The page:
Government budgets about more than dollars and cents

March 23, 2004

It is government budget season again. The provincial government that a year ago claimed "Nova Scotia is in better shape than it has been in a generation" is now forecasting more difficult choices. The federal government, after surpluses of $50 billion over the past 5 years, is still claiming that the cupboards are bare.

Claims of tough times have become part of the budget cycle in Canadian politics. But there is more at stake here than political rhetoric. Warnings of bare cupboards and difficult choices have played a crucial role in the implementation of a broader agenda.

Both Paul Martin's and John Hamm's objective all along has been more about redesigning and reducing the role of government than about being fiscally responsible. The problem for Hamm and Martin is that most Canadian's don't share this objective. Polls have repeatedly shown that while Canadians want their governments to be fiscally responsible, they don't share Hamm's and Martin's enthusiasm for cuts to social programs and public services.

Changing the role of government should not be implemented under the guise of fiscal responsibility. However Hamm and Martin have doing just this. They have steered away from arguing the merit of decreased social programs, public services and regulation of the economy, and have justified their policies by the claim that they had no choice. Each proclaimed that public finances were on the verge of collapse, and drastic action was needed in cutting expenditures.

And cut they did. As finance minister, Martin implemented the largest spending cuts in Canadian history, Within 5 years federal program spending as a portion of the economy dropped from 15% of GDP in 1994-95 to 11% in 1999-2000. The average for the previous decade was 16.5%. During his first term John Hamm decreased program spending as a portion of the economy, from about 20% of GDP to 18.5%.

But the real solution to both the federal and provincial government's finances was the increased revenue generated by the growing economy. Had Martin not made the dramatic cuts he did, it would have simply taken longer to balance the budget. Doing so would have caused a lot less suffering and damage to public services.

What to do with new found surpluses. Within 5 years of claiming that finances were on the verge of collapse Martin began doling out tax cuts that cost $100 billion over 5 years and cutting off revenue that could have been invested in programs and services. Surpluses still kept coming and the finance minister's new budgeting strategy was to under-project revenues making the financial picture look worse than it actually was. Over the past 5 years the federal government has under-estimated surpluses by $36 billion, all of it going to debt reduction rather than program spending.

John Hamm had less money to work with but cuts to programs and taxes rather than fiscal prudence were clearly the priority. After 3 years of justifying cuts to programs by claiming there was no money available to invest in programs, the Hamm government has implemented a 10% income tax cut. This will cost the province more than $700 million over the next 5 years. Nova Scotia already has the lowest per capita program spending in the country.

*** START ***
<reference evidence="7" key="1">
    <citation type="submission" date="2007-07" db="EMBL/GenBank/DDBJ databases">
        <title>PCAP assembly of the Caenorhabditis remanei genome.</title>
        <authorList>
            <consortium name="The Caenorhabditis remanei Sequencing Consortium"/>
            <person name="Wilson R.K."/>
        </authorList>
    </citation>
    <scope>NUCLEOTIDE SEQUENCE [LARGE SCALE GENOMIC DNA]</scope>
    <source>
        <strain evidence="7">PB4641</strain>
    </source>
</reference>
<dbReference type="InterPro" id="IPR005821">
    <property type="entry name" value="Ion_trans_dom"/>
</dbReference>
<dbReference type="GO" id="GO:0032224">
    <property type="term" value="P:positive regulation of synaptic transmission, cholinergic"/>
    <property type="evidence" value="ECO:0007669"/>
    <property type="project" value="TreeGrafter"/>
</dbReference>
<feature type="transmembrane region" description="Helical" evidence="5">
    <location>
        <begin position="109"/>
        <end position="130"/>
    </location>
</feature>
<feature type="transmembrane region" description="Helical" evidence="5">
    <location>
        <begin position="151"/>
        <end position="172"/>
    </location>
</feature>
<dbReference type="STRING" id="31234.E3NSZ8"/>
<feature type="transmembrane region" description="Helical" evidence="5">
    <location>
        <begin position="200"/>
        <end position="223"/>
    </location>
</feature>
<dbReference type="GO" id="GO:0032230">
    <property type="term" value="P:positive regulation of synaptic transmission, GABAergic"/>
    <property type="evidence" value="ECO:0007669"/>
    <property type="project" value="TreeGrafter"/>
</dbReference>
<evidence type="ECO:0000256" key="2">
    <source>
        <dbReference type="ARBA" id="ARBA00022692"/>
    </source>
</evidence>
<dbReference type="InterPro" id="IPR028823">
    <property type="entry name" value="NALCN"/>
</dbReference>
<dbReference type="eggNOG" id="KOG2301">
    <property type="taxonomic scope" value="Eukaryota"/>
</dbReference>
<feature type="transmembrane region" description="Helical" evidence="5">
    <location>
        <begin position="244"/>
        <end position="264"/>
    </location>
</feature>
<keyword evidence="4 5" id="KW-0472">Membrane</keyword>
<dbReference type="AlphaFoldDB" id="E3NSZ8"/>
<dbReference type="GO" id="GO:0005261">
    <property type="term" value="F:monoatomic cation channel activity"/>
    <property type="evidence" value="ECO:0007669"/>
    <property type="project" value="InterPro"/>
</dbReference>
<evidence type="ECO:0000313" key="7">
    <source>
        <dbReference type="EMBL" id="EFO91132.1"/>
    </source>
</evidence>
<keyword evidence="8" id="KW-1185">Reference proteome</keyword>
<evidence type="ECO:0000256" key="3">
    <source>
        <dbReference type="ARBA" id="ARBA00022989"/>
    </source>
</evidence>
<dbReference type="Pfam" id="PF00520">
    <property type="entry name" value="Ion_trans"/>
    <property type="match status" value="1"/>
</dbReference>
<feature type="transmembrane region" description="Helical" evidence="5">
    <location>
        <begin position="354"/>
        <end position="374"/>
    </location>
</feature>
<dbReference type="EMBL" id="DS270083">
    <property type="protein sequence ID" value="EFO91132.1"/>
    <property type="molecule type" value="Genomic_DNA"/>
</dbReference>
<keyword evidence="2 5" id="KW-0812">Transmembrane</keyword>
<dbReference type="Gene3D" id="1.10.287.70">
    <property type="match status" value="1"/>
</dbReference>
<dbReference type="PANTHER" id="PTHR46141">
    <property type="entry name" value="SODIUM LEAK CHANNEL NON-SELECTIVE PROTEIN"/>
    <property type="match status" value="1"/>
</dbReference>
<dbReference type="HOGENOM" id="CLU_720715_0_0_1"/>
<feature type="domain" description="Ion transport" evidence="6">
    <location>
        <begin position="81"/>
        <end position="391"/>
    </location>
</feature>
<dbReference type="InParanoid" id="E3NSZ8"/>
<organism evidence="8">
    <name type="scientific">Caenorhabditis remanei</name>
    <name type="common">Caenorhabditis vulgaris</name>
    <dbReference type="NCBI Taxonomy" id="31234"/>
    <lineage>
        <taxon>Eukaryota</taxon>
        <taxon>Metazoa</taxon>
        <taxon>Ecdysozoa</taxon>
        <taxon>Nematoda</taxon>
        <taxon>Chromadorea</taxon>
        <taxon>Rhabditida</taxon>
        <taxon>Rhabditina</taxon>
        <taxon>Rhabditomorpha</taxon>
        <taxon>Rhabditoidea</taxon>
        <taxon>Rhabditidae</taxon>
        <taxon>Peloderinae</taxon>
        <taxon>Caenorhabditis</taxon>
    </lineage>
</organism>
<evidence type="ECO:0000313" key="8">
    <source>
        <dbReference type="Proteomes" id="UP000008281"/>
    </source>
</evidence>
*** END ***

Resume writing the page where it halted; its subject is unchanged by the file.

But John Hamm may have gone too far. I suspect he had many Nova Scotians on side when he set off after the deficit, and many may have followed him as he moved on the debt. But the tax cuts just do not fit with pronouncements of fiscal responsibility and this has undermined his credibility.

Had the Hamm government not implemented the tax cuts it could have been the only province other than Alberta to balance its books this year without dipping into reserves. The provincial government's claims that current financial difficulties are the fault of the federal government would carry more weight if it had not implemented the tax cuts.

Government claims that they have no choice but to cut spending have lost credibility. But in their attempts to resist calls for increased program spending, we can now expect claims of empty pockets to continue as governments shift their focus on reducing the debt. We can also expect continued deterioration of public services and calls by some for a greater role of the private sector in the provision of services and building of infrastructure.

There may well be valid arguments for redesigning government to make expenditures more effective and accountable. But determining the appropriate role for government is of central importance to the promotion of the public interest. It has implications for social justice, the ability of government to regulate the economy and protect the environment. To side-step this debate is to undermine democracy. Thorough informed public debate is warranted and should not be deflected by contrived notions of fiscal responsibility.

I could be wrong about Hamm's and Martin's agenda, in fact I'd like to be proven wrong. The Hamm government could do the socially and fiscally responsible thing and reverse the income tax cut. Paul Martin could for once come clean about the actual size of the surplus and make much needed substantial investments in social programs, public services and the protection of the environment. We shall see.

John Jacobs is the Director of the Canadian Centre for Policy Alternatives in Nova Scotia (CCPA-NS).